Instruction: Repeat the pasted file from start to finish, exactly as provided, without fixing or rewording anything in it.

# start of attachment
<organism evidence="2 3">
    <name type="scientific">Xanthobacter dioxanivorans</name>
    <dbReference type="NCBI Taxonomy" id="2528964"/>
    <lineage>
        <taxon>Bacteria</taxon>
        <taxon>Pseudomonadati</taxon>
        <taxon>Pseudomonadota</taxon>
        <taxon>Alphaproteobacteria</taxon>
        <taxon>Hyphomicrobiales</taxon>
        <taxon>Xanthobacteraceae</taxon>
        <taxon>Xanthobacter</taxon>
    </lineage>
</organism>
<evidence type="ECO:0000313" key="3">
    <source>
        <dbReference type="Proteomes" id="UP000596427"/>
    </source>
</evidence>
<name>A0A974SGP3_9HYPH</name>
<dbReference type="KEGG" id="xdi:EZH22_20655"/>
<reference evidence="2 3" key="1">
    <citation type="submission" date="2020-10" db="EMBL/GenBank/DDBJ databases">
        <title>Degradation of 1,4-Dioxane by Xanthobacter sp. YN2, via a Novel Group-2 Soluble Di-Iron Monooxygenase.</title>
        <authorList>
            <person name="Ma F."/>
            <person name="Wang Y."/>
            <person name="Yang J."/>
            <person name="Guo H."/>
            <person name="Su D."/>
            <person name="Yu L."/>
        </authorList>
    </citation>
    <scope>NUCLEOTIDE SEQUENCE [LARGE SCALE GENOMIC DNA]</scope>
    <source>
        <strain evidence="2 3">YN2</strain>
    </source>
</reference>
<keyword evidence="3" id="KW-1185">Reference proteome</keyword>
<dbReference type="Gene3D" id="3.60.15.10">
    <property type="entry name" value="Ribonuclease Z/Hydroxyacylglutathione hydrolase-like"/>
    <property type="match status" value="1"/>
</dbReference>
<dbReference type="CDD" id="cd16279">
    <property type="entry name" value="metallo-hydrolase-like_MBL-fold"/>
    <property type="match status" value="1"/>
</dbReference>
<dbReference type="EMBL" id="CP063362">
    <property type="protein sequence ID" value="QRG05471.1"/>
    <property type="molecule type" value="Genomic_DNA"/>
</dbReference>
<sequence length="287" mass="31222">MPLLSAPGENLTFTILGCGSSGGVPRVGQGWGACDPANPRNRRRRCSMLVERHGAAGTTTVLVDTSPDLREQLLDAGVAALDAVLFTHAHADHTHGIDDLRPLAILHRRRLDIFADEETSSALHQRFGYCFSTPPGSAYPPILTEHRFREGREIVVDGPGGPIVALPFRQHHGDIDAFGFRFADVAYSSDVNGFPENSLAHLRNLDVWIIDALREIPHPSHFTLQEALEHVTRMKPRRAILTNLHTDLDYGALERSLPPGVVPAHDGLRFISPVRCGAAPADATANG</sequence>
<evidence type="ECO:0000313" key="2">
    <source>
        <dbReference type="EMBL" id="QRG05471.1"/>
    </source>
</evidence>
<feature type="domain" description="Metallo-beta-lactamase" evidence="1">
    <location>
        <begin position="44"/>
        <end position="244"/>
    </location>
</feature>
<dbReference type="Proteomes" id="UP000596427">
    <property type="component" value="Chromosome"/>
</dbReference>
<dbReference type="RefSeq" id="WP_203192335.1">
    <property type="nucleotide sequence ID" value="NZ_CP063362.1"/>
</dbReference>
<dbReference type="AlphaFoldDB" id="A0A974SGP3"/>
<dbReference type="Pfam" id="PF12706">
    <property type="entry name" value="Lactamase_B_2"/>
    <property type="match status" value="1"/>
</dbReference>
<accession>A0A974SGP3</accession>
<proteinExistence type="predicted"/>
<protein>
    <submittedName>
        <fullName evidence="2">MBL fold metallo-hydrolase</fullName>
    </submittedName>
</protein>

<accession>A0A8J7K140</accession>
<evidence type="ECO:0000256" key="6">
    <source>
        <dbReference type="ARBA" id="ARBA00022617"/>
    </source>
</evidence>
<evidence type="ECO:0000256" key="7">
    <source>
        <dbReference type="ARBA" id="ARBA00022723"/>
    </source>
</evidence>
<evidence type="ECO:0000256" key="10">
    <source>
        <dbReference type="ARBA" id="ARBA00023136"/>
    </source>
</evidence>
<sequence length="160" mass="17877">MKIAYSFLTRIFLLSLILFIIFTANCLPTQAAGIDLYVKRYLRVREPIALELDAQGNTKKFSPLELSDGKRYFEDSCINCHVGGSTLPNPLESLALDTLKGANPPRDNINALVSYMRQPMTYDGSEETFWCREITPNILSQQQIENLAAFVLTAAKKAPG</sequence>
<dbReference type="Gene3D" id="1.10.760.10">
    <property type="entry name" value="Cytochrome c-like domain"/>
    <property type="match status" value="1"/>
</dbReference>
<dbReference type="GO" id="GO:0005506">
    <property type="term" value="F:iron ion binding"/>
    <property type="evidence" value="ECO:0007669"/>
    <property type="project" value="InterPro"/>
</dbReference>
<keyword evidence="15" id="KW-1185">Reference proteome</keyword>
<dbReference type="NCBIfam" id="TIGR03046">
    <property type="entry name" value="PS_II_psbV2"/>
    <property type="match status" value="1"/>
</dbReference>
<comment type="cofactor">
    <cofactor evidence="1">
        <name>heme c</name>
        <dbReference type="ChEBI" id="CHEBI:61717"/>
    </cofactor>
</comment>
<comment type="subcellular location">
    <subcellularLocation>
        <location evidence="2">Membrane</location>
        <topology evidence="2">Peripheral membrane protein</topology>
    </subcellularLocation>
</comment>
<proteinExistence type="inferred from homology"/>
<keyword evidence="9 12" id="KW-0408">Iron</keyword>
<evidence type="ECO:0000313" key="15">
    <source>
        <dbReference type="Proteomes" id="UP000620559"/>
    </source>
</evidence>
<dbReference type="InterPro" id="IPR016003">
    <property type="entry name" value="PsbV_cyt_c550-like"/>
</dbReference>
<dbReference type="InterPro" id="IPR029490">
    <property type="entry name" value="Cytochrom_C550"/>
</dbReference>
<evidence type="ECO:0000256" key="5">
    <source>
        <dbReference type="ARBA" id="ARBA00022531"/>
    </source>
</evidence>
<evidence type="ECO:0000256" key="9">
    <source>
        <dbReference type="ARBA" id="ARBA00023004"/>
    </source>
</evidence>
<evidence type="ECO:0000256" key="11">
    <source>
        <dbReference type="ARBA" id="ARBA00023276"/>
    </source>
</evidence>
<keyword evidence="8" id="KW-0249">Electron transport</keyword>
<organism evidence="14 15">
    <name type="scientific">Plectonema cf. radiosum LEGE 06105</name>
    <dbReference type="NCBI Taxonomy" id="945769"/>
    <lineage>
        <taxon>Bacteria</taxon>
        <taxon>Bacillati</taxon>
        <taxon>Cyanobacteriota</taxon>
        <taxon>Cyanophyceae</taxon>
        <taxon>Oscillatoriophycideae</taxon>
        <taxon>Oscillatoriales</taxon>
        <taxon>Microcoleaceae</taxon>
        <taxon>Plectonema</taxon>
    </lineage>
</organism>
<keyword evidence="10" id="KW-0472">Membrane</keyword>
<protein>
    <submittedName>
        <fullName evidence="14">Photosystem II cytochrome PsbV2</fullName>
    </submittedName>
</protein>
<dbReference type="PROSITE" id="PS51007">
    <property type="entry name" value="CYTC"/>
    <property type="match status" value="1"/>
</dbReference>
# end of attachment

<organism evidence="2 3">
    <name type="scientific">Xanthobacter dioxanivorans</name>
    <dbReference type="NCBI Taxonomy" id="2528964"/>
    <lineage>
        <taxon>Bacteria</taxon>
        <taxon>Pseudomonadati</taxon>
        <taxon>Pseudomonadota</taxon>
        <taxon>Alphaproteobacteria</taxon>
        <taxon>Hyphomicrobiales</taxon>
        <taxon>Xanthobacteraceae</taxon>
        <taxon>Xanthobacter</taxon>
    </lineage>
</organism>
<evidence type="ECO:0000313" key="3">
    <source>
        <dbReference type="Proteomes" id="UP000596427"/>
    </source>
</evidence>
<name>A0A974SGP3_9HYPH</name>
<dbReference type="KEGG" id="xdi:EZH22_20655"/>
<reference evidence="2 3" key="1">
    <citation type="submission" date="2020-10" db="EMBL/GenBank/DDBJ databases">
        <title>Degradation of 1,4-Dioxane by Xanthobacter sp. YN2, via a Novel Group-2 Soluble Di-Iron Monooxygenase.</title>
        <authorList>
            <person name="Ma F."/>
            <person name="Wang Y."/>
            <person name="Yang J."/>
            <person name="Guo H."/>
            <person name="Su D."/>
            <person name="Yu L."/>
        </authorList>
    </citation>
    <scope>NUCLEOTIDE SEQUENCE [LARGE SCALE GENOMIC DNA]</scope>
    <source>
        <strain evidence="2 3">YN2</strain>
    </source>
</reference>
<keyword evidence="3" id="KW-1185">Reference proteome</keyword>
<dbReference type="Gene3D" id="3.60.15.10">
    <property type="entry name" value="Ribonuclease Z/Hydroxyacylglutathione hydrolase-like"/>
    <property type="match status" value="1"/>
</dbReference>
<dbReference type="CDD" id="cd16279">
    <property type="entry name" value="metallo-hydrolase-like_MBL-fold"/>
    <property type="match status" value="1"/>
</dbReference>
<dbReference type="EMBL" id="CP063362">
    <property type="protein sequence ID" value="QRG05471.1"/>
    <property type="molecule type" value="Genomic_DNA"/>
</dbReference>
<sequence length="287" mass="31222">MPLLSAPGENLTFTILGCGSSGGVPRVGQGWGACDPANPRNRRRRCSMLVERHGAAGTTTVLVDTSPDLREQLLDAGVAALDAVLFTHAHADHTHGIDDLRPLAILHRRRLDIFADEETSSALHQRFGYCFSTPPGSAYPPILTEHRFREGREIVVDGPGGPIVALPFRQHHGDIDAFGFRFADVAYSSDVNGFPENSLAHLRNLDVWIIDALREIPHPSHFTLQEALEHVTRMKPRRAILTNLHTDLDYGALERSLPPGVVPAHDGLRFISPVRCGAAPADATANG</sequence>
<evidence type="ECO:0000313" key="2">
    <source>
        <dbReference type="EMBL" id="QRG05471.1"/>
    </source>
</evidence>
<feature type="domain" description="Metallo-beta-lactamase" evidence="1">
    <location>
        <begin position="44"/>
        <end position="244"/>
    </location>
</feature>
<dbReference type="Proteomes" id="UP000596427">
    <property type="component" value="Chromosome"/>
</dbReference>
<dbReference type="RefSeq" id="WP_203192335.1">
    <property type="nucleotide sequence ID" value="NZ_CP063362.1"/>
</dbReference>
<dbReference type="AlphaFoldDB" id="A0A974SGP3"/>
<dbReference type="Pfam" id="PF12706">
    <property type="entry name" value="Lactamase_B_2"/>
    <property type="match status" value="1"/>
</dbReference>
<accession>A0A974SGP3</accession>
<proteinExistence type="predicted"/>
<protein>
    <submittedName>
        <fullName evidence="2">MBL fold metallo-hydrolase</fullName>
    </submittedName>
</protein>

<accession>A0A8J7K140</accession>
<evidence type="ECO:0000256" key="6">
    <source>
        <dbReference type="ARBA" id="ARBA00022617"/>
    </source>
</evidence>
<evidence type="ECO:0000256" key="7">
    <source>
        <dbReference type="ARBA" id="ARBA00022723"/>
    </source>
</evidence>
<evidence type="ECO:0000256" key="10">
    <source>
        <dbReference type="ARBA" id="ARBA00023136"/>
    </source>
</evidence>
<sequence length="160" mass="17877">MKIAYSFLTRIFLLSLILFIIFTANCLPTQAAGIDLYVKRYLRVREPIALELDAQGNTKKFSPLELSDGKRYFEDSCINCHVGGSTLPNPLESLALDTLKGANPPRDNINALVSYMRQPMTYDGSEETFWCREITPNILSQQQIENLAAFVLTAAKKAPG</sequence>
<dbReference type="Gene3D" id="1.10.760.10">
    <property type="entry name" value="Cytochrome c-like domain"/>
    <property type="match status" value="1"/>
</dbReference>
<dbReference type="GO" id="GO:0005506">
    <property type="term" value="F:iron ion binding"/>
    <property type="evidence" value="ECO:0007669"/>
    <property type="project" value="InterPro"/>
</dbReference>
<keyword evidence="15" id="KW-1185">Reference proteome</keyword>
<dbReference type="NCBIfam" id="TIGR03046">
    <property type="entry name" value="PS_II_psbV2"/>
    <property type="match status" value="1"/>
</dbReference>
<comment type="cofactor">
    <cofactor evidence="1">
        <name>heme c</name>
        <dbReference type="ChEBI" id="CHEBI:61717"/>
    </cofactor>
</comment>
<comment type="subcellular location">
    <subcellularLocation>
        <location evidence="2">Membrane</location>
        <topology evidence="2">Peripheral membrane protein</topology>
    </subcellularLocation>
</comment>
<proteinExistence type="inferred from homology"/>
<keyword evidence="9 12" id="KW-0408">Iron</keyword>
<evidence type="ECO:0000313" key="15">
    <source>
        <dbReference type="Proteomes" id="UP000620559"/>
    </source>
</evidence>
<dbReference type="InterPro" id="IPR016003">
    <property type="entry name" value="PsbV_cyt_c550-like"/>
</dbReference>
<dbReference type="InterPro" id="IPR029490">
    <property type="entry name" value="Cytochrom_C550"/>
</dbReference>
<evidence type="ECO:0000256" key="5">
    <source>
        <dbReference type="ARBA" id="ARBA00022531"/>
    </source>
</evidence>
<evidence type="ECO:0000256" key="9">
    <source>
        <dbReference type="ARBA" id="ARBA00023004"/>
    </source>
</evidence>
<evidence type="ECO:0000256" key="11">
    <source>
        <dbReference type="ARBA" id="ARBA00023276"/>
    </source>
</evidence>
<keyword evidence="8" id="KW-0249">Electron transport</keyword>
<organism evidence="14 15">
    <name type="scientific">Plectonema cf. radiosum LEGE 06105</name>
    <dbReference type="NCBI Taxonomy" id="945769"/>
    <lineage>
        <taxon>Bacteria</taxon>
        <taxon>Bacillati</taxon>
        <taxon>Cyanobacteriota</taxon>
        <taxon>Cyanophyceae</taxon>
        <taxon>Oscillatoriophycideae</taxon>
        <taxon>Oscillatoriales</taxon>
        <taxon>Microcoleaceae</taxon>
        <taxon>Plectonema</taxon>
    </lineage>
</organism>
<keyword evidence="10" id="KW-0472">Membrane</keyword>
<protein>
    <submittedName>
        <fullName evidence="14">Photosystem II cytochrome PsbV2</fullName>
    </submittedName>
</protein>
<dbReference type="PROSITE" id="PS51007">
    <property type="entry name" value="CYTC"/>
    <property type="match status" value="1"/>
</dbReference>